The filmmaker was born in Guinea and studied at the Institut Supérieur des Arts de Guinée (ISAG) in Dubréka.

In 2012, he moved to Niger to study documentary and then graduated with a degree in documentary cinema in Senegal.

After making several short films during his studies, he directed Un homme pour ma famille and Nô Mëtî Sîfâdhe, two mid-length documentaries. 

The Cementery of Cinema is his debut feature-length film. 


2015Un homme pour ma famille medium-length documentary 

2018Nô Mëtî Sîfâdhe medium-length documentary 

2023The Cementery of Cinema  feature-length film


The film asks a lot of questions. It questions what a film actually is, but also what parts of history deserve to be carefully preserved and which don’t. What kind of future will our countries face if all of our archives just disappear one day? As people say, “A tree without roots cannot grow.” Films are also parts of these roots. There is no judgement in The Cemetery of Cinema; no one is being accused personally. What’s important is this collective awareness of the importance of both producing our own images and preserving them.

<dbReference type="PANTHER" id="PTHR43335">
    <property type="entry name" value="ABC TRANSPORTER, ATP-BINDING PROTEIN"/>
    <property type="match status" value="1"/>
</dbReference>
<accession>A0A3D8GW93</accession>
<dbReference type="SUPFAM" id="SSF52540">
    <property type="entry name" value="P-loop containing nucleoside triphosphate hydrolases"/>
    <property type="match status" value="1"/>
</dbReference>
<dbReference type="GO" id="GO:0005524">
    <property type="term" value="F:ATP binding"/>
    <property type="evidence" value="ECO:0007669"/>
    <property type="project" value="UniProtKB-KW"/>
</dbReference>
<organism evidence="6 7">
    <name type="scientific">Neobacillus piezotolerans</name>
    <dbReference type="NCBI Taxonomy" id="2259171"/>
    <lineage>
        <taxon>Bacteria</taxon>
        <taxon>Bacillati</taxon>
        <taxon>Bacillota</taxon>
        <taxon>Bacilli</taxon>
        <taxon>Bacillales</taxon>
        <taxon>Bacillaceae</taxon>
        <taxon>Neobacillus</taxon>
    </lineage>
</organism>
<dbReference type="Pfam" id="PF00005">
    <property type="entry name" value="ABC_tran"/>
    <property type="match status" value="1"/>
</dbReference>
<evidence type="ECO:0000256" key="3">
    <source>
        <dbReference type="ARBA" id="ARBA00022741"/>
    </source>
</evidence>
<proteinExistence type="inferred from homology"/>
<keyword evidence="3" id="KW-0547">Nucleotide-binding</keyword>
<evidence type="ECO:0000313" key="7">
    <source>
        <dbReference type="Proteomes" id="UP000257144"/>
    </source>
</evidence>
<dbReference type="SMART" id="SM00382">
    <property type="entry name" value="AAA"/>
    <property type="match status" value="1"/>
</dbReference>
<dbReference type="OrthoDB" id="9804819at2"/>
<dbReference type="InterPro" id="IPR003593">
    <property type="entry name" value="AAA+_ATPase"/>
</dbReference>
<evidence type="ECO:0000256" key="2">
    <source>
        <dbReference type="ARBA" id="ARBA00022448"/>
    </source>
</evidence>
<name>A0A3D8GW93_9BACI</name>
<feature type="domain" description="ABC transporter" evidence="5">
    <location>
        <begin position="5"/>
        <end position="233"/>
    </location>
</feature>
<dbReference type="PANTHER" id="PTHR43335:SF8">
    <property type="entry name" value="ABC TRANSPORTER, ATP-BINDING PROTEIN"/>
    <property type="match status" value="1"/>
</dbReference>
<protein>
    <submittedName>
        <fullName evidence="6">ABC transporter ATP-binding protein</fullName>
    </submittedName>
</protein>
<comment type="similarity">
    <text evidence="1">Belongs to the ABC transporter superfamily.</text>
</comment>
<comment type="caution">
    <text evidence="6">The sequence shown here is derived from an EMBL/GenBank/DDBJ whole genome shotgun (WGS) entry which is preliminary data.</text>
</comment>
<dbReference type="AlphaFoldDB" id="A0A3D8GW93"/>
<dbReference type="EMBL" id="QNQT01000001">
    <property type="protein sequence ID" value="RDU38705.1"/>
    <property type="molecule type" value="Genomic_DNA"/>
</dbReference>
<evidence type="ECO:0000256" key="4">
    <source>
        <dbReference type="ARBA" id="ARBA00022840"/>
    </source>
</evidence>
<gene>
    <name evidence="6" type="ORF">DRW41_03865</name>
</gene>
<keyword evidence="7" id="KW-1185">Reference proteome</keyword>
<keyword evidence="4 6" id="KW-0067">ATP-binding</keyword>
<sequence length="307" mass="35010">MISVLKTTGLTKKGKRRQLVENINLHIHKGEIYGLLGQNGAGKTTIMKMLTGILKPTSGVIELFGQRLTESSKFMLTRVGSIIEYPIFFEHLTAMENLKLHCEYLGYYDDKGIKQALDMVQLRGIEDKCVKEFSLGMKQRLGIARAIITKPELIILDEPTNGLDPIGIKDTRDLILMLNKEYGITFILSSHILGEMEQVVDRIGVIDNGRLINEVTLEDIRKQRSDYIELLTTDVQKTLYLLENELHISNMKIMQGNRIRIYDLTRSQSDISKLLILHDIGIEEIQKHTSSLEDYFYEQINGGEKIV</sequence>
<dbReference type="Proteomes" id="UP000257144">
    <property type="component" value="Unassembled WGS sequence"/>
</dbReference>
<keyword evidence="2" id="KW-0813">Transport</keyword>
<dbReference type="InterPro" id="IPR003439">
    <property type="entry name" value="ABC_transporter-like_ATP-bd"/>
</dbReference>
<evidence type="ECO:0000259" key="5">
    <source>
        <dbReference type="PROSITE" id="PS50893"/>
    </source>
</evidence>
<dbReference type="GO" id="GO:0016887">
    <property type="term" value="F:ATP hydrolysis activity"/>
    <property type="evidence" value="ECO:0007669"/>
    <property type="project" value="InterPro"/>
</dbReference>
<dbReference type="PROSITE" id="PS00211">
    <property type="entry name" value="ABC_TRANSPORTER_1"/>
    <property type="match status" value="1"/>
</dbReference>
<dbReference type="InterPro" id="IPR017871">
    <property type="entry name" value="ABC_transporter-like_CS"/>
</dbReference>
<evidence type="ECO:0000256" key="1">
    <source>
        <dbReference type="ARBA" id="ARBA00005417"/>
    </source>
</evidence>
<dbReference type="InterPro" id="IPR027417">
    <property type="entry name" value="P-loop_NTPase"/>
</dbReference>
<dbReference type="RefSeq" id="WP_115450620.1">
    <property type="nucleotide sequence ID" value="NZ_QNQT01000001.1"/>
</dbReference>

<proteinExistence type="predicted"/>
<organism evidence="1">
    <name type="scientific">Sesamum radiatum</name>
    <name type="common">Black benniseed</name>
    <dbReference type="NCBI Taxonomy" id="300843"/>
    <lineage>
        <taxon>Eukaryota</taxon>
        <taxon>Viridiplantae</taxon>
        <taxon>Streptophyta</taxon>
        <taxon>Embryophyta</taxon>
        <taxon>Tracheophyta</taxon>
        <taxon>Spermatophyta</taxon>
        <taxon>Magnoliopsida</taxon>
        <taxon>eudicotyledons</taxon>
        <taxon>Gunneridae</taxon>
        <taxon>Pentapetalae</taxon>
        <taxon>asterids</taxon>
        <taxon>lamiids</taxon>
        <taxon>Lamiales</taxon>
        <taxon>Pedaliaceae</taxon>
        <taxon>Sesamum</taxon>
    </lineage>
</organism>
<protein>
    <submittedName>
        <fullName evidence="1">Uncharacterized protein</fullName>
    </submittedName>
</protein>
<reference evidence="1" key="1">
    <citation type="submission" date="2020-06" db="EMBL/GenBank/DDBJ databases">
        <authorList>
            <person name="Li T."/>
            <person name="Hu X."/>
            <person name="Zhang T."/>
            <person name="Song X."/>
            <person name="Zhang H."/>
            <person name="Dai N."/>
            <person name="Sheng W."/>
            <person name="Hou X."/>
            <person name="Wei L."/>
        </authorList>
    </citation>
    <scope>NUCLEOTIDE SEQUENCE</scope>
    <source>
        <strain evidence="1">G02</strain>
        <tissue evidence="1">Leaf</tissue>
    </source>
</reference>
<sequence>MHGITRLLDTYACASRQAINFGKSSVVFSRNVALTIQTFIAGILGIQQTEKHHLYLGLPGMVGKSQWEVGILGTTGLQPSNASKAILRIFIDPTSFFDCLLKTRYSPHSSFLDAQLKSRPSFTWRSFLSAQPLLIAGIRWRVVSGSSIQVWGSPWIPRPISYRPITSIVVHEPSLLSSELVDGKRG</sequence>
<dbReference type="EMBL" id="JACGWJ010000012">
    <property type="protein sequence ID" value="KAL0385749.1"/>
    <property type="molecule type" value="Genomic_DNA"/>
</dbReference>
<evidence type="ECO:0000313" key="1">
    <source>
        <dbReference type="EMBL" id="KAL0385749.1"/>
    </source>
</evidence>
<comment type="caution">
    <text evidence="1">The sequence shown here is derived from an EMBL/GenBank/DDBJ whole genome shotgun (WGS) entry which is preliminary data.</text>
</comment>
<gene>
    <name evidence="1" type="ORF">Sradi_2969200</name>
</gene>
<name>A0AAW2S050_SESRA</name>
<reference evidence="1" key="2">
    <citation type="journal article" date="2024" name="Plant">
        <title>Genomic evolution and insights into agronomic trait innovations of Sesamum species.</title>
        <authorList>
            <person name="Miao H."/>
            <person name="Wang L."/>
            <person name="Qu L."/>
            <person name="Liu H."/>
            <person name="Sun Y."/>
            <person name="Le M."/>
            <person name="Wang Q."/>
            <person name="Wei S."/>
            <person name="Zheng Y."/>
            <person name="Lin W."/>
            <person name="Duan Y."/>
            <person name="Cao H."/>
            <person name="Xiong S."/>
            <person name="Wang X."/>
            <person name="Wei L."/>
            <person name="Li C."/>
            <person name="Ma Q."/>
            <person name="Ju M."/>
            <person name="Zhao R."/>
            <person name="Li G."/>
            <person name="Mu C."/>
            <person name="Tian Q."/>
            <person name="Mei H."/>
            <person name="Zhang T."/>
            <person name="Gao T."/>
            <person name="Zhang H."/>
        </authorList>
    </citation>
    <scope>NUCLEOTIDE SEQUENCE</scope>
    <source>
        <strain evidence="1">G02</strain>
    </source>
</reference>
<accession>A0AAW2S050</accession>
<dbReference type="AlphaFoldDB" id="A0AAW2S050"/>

The first time I heard about Mouramani was in Niamey, in Niger. Our film history teacher told us that the first film from black francophone Africa was Mouramani and not Afrique-sur-Seine. From that moment on, I started to look for it. Everyone had heard of it, but no one had seen it.  

“Playing” a character in this film was, first of all, a tribute to the director of Mouramani. Me carrying this film is one thread of the story; I carry it through my desire to make cinema, through my fear of whether I will succeed in this profession or not. My character is a symbol of all those filmmakers who keep trying to make films as well as they can. In French, we say: “Arrête ton cinema” when someone is making a fuss. I wanted this character to be an example of someone who, in actual fact, doesn’t stop making his cinema. 

Like many people, I discovered cinemas early and, since then, there has been this magic connection between us. Seeing those dusty reels and those empty rooms, it’s like seeing my childhood memories disappear alongside them. For me, the cinema is, and always has been, a magical place, where we can share intense and exceptional moments together. My past, and also my future, is connected to it.